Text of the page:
Living Well: Knees Hurt? Maybe it’s time for knee replacement surgery
September 27, 2013
Want to learn more about knee surgery? Attend the TMH joint clinic
What: Come for a complimentary dinner and learn about the latest advancements in knee replacement surgery from orthopedic surgeons Dr. Michael Sisk and Dr. Andreas Sauerbrey.
When: 6 to 8 p.m. Wednesday, Oct. 2
Where: The Haven, 300 S. Shelton Lane, Hayden
Life can be challenging, but with a painful, stiff knee that makes it even harder to get out of bed in the morning, it's doubly so. Osteoarthritis, sometimes called wear-and-tear arthritis, affects millions of people throughout the world. When the protective cartilage on the ends of your bones wears down, they rub together and cause pain. A common place to have osteoarthritis is in the knee joint.
If you, or someone you know, has osteoarthritis in the knee and has tried everything from medications and injections to physical therapy and braces, it's time to consider total knee replacement therapy — also called total knee arthroplasty.
"When someone has exhausted all the normal, conservative options to relieve pain and regain movement in the knee, it's time to replace the knee," said Dr. Michael Sisk, an orthopedic surgeon with The Memorial Hospital.
If the thought of knee surgery makes you cringe because you've heard horror stories of hours under the knife and long recoveries, it's time to take a second look. Today's knee replacement surgeries are much improved from the past, thanks to new advancements and technologies.
"Traditionally, a knee replacement demanded a big incision and a couple hours under anesthesia. Today, surgery typically takes 30 minutes and requires a smaller incision," Sisk said.
"We offer a cutting edge, patient-specific technique for placing and fitting a customized prosthetic implant made specifically for each patient. Recovery is twice as fast now than before. With such pinpoint accuracy, the surgery is less invasive to the bone and the body, and time under anesthesia is shortened," added Dr. Andreas Sauerbrey, an orthopedic surgeon with The Memorial Hospital.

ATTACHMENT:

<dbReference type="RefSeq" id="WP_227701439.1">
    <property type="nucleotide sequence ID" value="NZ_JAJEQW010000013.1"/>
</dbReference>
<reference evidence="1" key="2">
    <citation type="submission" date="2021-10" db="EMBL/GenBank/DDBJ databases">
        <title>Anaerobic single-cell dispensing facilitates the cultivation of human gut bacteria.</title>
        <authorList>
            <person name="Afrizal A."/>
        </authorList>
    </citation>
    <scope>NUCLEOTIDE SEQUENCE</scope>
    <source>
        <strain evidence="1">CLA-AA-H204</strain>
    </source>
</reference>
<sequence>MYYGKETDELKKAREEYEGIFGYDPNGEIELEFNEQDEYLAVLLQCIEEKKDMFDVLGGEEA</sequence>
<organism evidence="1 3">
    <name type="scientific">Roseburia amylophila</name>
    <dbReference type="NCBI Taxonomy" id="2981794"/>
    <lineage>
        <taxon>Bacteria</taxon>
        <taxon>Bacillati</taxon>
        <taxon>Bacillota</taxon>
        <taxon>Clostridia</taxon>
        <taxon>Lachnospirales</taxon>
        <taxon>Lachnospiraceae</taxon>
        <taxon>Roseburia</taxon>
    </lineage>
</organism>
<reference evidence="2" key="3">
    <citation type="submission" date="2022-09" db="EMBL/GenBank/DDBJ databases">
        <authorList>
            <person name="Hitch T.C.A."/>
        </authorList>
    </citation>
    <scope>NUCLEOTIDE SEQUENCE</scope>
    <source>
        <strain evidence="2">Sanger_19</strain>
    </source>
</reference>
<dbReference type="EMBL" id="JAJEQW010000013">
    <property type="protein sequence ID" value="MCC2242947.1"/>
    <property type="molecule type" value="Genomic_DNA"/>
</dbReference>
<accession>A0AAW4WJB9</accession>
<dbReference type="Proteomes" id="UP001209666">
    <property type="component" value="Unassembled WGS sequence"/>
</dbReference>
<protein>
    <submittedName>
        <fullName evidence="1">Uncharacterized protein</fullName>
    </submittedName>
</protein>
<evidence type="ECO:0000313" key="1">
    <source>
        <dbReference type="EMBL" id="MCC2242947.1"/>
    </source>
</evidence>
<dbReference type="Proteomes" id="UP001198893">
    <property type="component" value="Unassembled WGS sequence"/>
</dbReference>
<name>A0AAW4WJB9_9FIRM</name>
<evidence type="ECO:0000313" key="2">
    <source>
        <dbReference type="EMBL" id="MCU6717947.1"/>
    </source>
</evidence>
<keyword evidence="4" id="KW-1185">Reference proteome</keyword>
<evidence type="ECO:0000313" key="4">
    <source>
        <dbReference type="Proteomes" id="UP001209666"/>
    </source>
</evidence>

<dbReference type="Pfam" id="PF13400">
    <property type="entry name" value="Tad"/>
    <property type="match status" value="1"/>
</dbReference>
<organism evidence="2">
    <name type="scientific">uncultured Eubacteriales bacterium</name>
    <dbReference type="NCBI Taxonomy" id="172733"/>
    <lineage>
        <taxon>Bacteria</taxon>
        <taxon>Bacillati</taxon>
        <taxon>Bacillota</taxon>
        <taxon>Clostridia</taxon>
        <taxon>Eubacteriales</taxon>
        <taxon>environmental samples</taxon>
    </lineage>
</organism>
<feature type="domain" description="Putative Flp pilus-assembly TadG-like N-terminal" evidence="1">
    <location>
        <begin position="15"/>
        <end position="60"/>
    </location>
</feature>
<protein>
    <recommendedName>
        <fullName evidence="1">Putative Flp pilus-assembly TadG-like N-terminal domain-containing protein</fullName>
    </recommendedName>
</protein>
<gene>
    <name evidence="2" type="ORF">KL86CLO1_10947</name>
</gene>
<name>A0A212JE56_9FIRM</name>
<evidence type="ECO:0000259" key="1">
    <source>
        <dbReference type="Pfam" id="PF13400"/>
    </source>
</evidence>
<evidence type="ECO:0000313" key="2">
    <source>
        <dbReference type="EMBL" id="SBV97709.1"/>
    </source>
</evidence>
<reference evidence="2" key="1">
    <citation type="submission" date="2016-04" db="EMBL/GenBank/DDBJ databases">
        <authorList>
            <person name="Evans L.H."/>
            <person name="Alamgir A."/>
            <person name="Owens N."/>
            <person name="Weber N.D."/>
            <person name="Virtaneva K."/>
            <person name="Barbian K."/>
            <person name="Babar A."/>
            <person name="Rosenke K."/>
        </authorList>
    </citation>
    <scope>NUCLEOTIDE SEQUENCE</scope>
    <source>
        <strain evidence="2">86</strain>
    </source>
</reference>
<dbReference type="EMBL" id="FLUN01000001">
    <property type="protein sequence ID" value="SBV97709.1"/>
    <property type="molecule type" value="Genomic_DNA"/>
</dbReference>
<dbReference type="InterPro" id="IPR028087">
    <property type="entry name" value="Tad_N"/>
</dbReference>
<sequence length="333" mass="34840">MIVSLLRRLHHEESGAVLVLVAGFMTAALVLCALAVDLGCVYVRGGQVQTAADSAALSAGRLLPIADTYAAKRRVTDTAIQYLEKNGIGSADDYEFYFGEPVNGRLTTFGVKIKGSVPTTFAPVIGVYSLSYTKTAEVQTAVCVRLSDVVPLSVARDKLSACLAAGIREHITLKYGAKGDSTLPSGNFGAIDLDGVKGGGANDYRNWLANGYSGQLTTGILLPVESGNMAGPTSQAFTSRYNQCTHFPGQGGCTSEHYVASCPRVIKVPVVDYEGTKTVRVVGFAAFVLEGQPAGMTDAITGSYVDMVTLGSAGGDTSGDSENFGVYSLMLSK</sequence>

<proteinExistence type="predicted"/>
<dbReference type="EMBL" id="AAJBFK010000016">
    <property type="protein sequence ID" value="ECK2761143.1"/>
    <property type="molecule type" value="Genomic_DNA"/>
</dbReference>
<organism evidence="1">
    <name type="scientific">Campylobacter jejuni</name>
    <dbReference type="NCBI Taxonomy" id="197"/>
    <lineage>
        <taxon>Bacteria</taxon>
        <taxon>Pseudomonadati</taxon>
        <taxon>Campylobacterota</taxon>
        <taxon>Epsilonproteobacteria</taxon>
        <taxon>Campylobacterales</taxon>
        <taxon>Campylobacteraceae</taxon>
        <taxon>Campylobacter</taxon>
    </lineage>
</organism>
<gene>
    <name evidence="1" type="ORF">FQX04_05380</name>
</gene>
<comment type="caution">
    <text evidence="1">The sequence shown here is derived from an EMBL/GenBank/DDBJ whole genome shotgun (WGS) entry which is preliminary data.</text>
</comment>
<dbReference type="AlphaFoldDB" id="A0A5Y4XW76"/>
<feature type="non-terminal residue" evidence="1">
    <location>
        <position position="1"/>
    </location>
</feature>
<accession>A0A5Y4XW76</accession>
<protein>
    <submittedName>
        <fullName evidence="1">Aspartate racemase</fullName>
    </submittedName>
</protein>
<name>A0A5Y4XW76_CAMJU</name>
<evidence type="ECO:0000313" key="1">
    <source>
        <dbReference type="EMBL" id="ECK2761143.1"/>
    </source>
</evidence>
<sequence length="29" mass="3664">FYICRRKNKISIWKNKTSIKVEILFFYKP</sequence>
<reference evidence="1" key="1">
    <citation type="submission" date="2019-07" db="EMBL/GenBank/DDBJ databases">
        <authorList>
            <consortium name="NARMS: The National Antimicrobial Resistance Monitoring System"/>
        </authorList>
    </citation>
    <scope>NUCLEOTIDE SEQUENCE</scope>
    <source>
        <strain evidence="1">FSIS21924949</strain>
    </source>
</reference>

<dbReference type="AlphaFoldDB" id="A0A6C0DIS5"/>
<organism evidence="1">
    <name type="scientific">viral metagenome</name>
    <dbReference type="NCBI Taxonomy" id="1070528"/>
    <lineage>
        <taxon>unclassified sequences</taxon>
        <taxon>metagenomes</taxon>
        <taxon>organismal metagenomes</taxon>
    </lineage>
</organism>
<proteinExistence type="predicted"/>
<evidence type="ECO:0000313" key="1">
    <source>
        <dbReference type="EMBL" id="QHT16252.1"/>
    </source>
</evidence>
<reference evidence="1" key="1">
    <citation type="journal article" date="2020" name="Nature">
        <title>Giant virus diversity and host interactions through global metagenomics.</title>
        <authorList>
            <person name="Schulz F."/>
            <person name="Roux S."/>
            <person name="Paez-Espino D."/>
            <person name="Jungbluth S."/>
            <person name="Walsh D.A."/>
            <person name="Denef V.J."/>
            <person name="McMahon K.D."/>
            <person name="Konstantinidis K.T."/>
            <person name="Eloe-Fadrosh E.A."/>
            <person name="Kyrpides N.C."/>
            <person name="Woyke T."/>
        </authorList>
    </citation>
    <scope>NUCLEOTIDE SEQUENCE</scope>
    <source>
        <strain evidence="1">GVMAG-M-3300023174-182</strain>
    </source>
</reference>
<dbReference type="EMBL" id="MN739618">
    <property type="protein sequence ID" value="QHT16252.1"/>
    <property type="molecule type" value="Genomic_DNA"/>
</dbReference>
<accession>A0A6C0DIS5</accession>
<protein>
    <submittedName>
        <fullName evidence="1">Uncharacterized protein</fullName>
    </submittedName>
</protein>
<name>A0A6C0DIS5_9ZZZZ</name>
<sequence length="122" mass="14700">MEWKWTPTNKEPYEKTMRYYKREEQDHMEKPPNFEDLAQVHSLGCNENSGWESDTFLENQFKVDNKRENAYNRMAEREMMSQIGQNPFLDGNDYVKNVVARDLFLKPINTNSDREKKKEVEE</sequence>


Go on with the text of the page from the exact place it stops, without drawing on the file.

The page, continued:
Not every hospital has this state-of-the-art technology like TMH doea: "We are on the forefront of these surgeries," Sauerbrey said.
In the past, surgeons had just a few standard prosthetic implants to choose from. Whether you were a 110-pound woman or a 240-pound man, you got the same one. What's great about patient-specific arthroplasty is that surgeons have dozens of sizes to choose from, and if one doesn't fit, they can design and order a custom one.
"Custom implants literally have the patient's name etched on the side," Sauerbrey said.
Not only is the implant sized just right, advanced technologies allow surgeons to place it precisely on the bone. Surgeons use three-dimensional imagery (often from an MRI, magnetic resonance imaging) to create personalized positioning guides for each patient.
"It makes the fit of the prosthetic much more accurate, and a good fit means more comfort down the road. Our outcomes are great. Patient-specific surgery means less rubbing and pain than traditional knee surgery," Sauerbrey said.
Recovery from knee surgery includes medications, rest and physical therapy. On average, full recovery is experienced within two months. Most patients who undergo knee joint replacement experience dramatic improvements. That's because the joint is relieved by the new gliding surface of the implant.
"It's such a pleasure to see patients return to what they are passionate about, whether it's hunting, skiing, hockey or another activity. The most common remark that I hear from patients is that they are disappointed they waited so long to have the surgery," Sisk said.
In the past, joint surgeries were reserved for those 65 years of age or older. Today, people in their 50s are good candidates since the implant has been shown to last 20 years or more. TMH soon will offer patient-specific technology for hip and shoulder joint surgeries, as well.
Talk to your doctor to decide if knee replacement surgery is for you, or contact the joint coordinator with the hospital's surgical care team if you have general questions about joint surgeries at TMH.
This weekly article with tips on living well is sponsored by The Memorial Hospital at Craig — improving the quality of life for the communities we serve through patient-centered healthcare and service excellence.This weekly article with tips on living well is sponsored by The Memorial Hospital at Craig — improving the quality of life for the communities we serve through patient-centered healthcare and service excellence.This weekly article with tips on living well is sponsored by The Memorial Hospital at Craig — improving the quality of life for the communities we serve through patient-centered healthcare and service excellence.